Let us all bow our heads in prayer on this Thanksgiving Day and offer our gratitude for bountiful health, the food we are about to partake, the welfare of our families, and for the privilege of remaining proud and conscientious Armenians.
On this day, let us join our hands in unity, offer a prayer of hope to the destitute of Armenia, bring a jolt of prosperity to a declining economy, and end the turmoil on the Azeri border. Bring our soldiers home to their families in the safety and security of their homes.
Give us the strength to bury our scruples, turn our divided churches into one, erase our political differences, and dwell on common ground. Let us educate our children properly by introducing them to Armenian language, culture, and history.
Dear God, bolster our communities in each and every country of the world to remain in the forefront of activity. Put our Armenians into public office, make them editors of our daily papers, give them the opportunity to chair committees and preside over influential boards. Let them be successful in whatever vocation they may choose.
An Armenian from Chile wrote to say he was disappointed in the Armenian race because his cup was overflowing with negativity—and that Armenians were their own worst enemies. He had written a story about why he was no longer allowed to be an Armenian, tired of the fundraising, disappointed at seeing his children assimilated.
It was a sad testimony, possibly shared by others.
To all of you who are being torn from your roots, consider this on Thanksgiving Day. Had you been born to another ethnic race, would your life have been any less intriguing, involved, inspired? Surely, there are moments of trepidation, rigmarole, and disenchantment. But there are also moments of gratitude and fulfillment. Just stand before an auditorium of young students singing their Armenian songs and reciting their poetry and you will see the future in pretty good hands.
Listen to a Badarak that’s centuries old and how it has maintained its antiquity. Hear the language spoken in a home and you shall have your answer.
On this Thanksgiving Day, let us dwell upon our many assets, not our shortfalls, and give strength to the meek. To those who may deny their Christian heritage, find no kinship with God, we commiserate with you. Join a church. Say a prayer. Fill your heart with spirituality. It’s not such a bad alternative.
Dear God, bless every remaining genocide survivor. If only they live long enough to hear an admission of guilt by Turkey or some sort of recognition by this country in which they reside—this country which had become their haven for opportunity and freedom.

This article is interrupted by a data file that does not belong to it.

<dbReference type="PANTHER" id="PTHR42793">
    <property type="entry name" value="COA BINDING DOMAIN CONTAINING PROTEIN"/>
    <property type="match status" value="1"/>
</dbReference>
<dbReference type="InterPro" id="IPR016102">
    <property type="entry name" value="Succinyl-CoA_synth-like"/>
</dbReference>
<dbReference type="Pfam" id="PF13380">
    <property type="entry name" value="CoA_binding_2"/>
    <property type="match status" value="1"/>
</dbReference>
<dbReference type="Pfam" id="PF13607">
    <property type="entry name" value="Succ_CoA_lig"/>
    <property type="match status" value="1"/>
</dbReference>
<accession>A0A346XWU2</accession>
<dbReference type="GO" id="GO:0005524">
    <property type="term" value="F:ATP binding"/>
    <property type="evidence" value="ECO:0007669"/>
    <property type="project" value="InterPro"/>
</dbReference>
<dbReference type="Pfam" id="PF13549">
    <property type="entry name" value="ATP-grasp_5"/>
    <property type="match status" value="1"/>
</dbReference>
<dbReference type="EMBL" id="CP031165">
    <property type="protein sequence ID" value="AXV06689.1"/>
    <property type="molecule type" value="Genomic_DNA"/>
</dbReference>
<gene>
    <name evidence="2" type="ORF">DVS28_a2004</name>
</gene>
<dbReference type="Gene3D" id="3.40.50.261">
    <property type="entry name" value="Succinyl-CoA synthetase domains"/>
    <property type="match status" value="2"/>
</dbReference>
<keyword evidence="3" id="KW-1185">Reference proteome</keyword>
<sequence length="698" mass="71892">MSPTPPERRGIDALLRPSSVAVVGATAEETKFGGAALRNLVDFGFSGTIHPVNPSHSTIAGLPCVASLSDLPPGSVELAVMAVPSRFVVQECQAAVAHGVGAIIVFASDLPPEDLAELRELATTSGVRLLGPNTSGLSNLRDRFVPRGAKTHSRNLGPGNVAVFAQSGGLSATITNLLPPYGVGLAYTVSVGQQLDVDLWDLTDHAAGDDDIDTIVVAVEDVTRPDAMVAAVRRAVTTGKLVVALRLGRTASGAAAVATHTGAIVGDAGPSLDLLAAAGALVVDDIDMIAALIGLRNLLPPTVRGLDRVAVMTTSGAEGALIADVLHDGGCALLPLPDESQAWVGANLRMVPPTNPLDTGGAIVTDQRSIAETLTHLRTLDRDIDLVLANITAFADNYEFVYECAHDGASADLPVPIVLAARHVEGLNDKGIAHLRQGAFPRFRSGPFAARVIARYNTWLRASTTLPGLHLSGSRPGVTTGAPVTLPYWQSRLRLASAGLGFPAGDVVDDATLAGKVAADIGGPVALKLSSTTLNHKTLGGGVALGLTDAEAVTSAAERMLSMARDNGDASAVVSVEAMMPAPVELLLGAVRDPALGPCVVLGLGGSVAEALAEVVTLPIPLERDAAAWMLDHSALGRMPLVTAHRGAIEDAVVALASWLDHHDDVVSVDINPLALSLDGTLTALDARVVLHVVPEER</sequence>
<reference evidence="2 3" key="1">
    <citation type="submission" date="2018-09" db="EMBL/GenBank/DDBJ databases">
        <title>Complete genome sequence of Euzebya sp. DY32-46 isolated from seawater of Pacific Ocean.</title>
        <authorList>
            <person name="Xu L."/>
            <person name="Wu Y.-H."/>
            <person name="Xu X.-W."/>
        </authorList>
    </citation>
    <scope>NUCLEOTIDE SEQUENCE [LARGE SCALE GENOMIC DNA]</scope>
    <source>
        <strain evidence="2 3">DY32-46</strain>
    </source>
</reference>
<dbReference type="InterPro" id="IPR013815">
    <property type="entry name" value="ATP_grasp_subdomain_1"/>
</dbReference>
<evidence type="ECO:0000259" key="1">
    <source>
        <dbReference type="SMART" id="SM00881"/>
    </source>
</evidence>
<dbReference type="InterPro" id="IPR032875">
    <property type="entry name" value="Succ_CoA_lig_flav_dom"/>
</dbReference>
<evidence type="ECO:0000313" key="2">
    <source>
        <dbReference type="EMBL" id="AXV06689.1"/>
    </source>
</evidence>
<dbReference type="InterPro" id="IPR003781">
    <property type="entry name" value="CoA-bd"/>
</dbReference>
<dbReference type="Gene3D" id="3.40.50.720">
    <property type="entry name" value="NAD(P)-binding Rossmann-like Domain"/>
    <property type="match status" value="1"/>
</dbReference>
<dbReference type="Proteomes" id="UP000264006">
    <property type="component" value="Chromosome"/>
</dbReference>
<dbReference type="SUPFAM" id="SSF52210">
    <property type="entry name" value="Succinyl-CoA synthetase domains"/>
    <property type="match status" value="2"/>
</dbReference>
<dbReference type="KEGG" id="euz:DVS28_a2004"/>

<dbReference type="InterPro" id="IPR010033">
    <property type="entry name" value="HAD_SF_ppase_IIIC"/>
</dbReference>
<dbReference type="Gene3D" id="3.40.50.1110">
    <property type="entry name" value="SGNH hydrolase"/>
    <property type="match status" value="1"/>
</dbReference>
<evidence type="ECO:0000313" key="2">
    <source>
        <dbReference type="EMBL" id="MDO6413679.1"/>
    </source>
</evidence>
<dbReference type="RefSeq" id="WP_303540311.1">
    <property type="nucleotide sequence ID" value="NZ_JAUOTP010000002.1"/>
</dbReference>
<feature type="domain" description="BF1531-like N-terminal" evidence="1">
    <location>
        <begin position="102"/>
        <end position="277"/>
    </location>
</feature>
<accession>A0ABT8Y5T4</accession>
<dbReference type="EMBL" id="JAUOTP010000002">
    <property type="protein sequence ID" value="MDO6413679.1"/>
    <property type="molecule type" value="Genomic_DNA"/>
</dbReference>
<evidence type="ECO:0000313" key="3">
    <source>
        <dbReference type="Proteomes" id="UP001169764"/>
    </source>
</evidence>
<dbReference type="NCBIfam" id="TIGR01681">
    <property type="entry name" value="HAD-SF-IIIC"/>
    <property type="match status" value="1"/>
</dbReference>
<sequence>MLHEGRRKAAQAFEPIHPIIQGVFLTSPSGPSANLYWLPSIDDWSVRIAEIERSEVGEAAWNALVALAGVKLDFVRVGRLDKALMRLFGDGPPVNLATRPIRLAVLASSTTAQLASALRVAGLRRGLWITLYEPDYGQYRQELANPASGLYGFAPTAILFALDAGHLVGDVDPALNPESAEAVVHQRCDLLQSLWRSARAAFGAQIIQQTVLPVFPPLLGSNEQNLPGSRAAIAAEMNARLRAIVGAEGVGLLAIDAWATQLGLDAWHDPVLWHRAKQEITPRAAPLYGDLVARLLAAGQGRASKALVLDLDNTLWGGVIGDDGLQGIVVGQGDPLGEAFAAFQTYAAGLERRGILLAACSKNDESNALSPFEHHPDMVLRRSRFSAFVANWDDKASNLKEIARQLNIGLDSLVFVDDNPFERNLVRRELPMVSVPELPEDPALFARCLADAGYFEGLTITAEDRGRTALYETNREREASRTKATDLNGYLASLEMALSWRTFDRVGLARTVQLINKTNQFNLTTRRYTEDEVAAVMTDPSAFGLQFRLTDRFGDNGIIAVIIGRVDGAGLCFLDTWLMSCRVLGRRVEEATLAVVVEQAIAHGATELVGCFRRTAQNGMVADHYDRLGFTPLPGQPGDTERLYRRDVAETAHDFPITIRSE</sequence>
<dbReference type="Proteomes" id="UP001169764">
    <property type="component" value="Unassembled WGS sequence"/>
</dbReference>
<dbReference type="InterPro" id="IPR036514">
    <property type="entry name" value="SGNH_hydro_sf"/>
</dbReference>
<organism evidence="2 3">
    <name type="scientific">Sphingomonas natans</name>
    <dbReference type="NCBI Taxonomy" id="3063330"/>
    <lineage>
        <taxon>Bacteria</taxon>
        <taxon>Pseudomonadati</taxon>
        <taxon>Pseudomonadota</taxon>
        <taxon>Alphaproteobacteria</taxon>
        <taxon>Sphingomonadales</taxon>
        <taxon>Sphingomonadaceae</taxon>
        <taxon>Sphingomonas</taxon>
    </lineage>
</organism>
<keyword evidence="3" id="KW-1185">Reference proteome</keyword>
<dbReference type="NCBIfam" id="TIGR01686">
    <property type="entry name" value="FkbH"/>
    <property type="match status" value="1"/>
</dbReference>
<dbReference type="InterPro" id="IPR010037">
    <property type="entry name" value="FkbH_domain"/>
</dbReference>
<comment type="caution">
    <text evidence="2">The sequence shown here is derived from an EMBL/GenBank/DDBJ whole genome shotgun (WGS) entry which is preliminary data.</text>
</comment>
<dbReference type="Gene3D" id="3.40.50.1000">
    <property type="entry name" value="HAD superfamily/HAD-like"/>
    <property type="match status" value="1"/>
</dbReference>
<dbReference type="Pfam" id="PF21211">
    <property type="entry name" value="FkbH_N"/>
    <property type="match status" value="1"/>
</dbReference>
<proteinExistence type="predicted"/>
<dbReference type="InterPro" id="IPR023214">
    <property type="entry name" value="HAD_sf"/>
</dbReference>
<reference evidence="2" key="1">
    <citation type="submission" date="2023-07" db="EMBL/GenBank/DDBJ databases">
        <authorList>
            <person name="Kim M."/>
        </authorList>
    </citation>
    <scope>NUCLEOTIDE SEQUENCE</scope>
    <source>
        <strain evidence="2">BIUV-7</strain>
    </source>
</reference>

Bless the souls that have gone before them. Let us build upon their dreams, make genocide education a component of school education so that history might not repeat itself.
On this Thanksgiving Day, let us pledge to support a charity, whether here or abroad, give what we might afford, sponsor a child in an Armenian orphanage abroad, perhaps even consider an adoption.
Let us fill our universities with Armenian chairs, organize Armenian clubs, keep our teenagers from going astray, give them a reason to remain intact, and fill our libraries with Armenian books so others may benefit. Knowledge is power. Education is the Armenian lifeblood.
Keep the lines of communication open by preserving our ethnic press universally. Give us a voice that will echo throughout the mainstream of society, allow us the chance to create new writers and new literary giants in our midst. Let us become ambassadors for the Armenian Cause.
Dear God, let every Armenian who’s apathetic or secluded gain a new lease that will allow them to become contributing members of their ancestry—our society. Maybe all it takes is one lecture, concert, or observance. Make your time count, not count time.
On this Thanksgiving, find the sustenance to burn new energy. For those who are too involved, come back to your families. Find a sense of balance and relish the diversity. To those who are distant, pledge a new set of values. A nation will die when a good man goes astray.
No one hates a job well done. On this Thanksgiving Day, instead of putting others in their place, find a place for yourself. A lot of good would be accomplished in our Armenian world if everyone pitched in and nobody cared who got the credit.
Bless us with the goodness of life, regardless of where we might live, eat or pray. As with any banquet or feast, wait for dessert. The best is yet to come.